Handling a credit report after bankruptcy
Bankruptcy can be a burden in many ways. Even after you pay off your debt and get on solid footing, you still have to worry about creditors reporting your bankruptcy information.
Negative information in your credit reports can affect your financial options in the future, so you should be mindful of the ramifications. At the same, you should not feel as if your bankruptcy will leave a permanent mark.
Your creditors’ rights
For up to a decade, a credit bureau can keep your bankruptcy on your report. Your creditors can also keep negative information such as judgments and lawsuits for up to seven years in most cases. On top of this, if you do not pay some of your tax liens, this information can stay on your record for 15 years. You should keep all of this in mind if a company offers to remove negative information earlier than the standard timeframe.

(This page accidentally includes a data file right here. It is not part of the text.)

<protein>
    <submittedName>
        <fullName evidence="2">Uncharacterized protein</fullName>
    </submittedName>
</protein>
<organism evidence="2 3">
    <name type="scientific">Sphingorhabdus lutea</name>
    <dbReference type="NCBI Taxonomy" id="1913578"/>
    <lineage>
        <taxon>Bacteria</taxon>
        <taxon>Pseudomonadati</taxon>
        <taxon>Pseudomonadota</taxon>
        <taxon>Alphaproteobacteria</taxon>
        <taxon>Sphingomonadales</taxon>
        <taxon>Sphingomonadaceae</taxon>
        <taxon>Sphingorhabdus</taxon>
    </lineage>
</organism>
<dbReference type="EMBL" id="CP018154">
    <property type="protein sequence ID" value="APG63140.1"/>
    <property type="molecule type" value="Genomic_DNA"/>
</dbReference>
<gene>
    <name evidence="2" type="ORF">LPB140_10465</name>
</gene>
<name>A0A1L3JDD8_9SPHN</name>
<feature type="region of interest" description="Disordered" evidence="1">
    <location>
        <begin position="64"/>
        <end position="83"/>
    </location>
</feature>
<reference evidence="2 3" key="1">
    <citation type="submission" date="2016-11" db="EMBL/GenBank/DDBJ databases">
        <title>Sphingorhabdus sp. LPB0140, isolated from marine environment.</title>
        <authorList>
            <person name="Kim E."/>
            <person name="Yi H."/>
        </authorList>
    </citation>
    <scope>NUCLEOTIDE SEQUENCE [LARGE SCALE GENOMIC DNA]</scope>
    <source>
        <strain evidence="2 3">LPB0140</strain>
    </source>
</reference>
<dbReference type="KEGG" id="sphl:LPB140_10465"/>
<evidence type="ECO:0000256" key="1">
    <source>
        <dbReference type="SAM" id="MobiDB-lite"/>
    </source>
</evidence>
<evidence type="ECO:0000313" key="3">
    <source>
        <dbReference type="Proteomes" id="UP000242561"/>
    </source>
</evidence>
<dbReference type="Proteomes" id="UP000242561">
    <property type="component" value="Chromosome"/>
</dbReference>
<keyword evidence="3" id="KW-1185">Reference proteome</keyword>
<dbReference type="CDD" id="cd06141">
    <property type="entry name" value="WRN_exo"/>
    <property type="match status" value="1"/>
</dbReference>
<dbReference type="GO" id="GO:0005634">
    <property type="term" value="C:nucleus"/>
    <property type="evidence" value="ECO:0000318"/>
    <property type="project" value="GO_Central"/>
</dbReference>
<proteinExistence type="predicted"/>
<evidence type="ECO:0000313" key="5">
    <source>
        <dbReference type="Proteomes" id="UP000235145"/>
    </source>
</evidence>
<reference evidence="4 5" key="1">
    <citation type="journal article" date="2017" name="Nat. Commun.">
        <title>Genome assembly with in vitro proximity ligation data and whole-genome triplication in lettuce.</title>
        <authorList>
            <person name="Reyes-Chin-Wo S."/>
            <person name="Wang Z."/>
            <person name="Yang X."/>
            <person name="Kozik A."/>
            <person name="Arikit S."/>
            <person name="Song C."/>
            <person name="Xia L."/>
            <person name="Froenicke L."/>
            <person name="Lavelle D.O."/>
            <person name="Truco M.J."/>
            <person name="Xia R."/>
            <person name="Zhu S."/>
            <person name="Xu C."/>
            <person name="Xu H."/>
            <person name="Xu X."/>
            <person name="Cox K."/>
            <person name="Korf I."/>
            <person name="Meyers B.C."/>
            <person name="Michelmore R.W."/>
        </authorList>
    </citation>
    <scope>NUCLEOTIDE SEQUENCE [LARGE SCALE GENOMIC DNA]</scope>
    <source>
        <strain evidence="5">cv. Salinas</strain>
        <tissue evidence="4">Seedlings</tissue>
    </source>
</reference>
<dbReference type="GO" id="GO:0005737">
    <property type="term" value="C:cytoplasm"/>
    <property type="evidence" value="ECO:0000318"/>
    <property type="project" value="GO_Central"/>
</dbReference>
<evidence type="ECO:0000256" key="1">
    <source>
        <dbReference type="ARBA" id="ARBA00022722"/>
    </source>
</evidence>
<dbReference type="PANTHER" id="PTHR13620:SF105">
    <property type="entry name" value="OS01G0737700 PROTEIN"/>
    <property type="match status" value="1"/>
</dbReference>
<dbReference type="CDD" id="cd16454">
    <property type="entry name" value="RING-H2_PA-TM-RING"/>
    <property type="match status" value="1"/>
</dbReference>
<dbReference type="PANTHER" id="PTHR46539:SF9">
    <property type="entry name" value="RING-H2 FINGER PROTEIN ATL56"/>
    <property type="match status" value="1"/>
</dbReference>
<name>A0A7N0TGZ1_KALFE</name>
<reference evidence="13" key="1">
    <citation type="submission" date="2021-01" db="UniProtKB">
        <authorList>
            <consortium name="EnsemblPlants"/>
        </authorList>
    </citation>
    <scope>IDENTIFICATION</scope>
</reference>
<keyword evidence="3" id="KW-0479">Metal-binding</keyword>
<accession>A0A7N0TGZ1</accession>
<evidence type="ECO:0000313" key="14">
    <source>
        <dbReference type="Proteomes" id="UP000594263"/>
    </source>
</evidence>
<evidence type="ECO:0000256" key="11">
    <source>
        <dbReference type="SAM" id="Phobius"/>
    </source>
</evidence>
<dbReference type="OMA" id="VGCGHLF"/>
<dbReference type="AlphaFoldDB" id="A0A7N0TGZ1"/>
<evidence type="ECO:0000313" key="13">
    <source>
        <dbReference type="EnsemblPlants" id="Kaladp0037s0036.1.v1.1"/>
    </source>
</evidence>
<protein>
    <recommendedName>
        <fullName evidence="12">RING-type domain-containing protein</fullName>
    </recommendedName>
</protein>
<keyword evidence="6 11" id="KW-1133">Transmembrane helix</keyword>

Errors can easily happen in your credit reports and you have the right to bring them into question. For one, the Consumer Financial Protection Bureau is always there if you have a complaint. Also, if you have trouble getting credit with a company because of a report, the Fair Credit Reporting Act entitles you to a free copy of the report (as long as your request is within 60 days). The company that denies you must also provide you with the phone number, name and address of the credit reporting agency.
While a bankruptcy discharge can help you, you should prepare yourself for what may come after. Understanding how credit reports work can help you repair your finances and move on.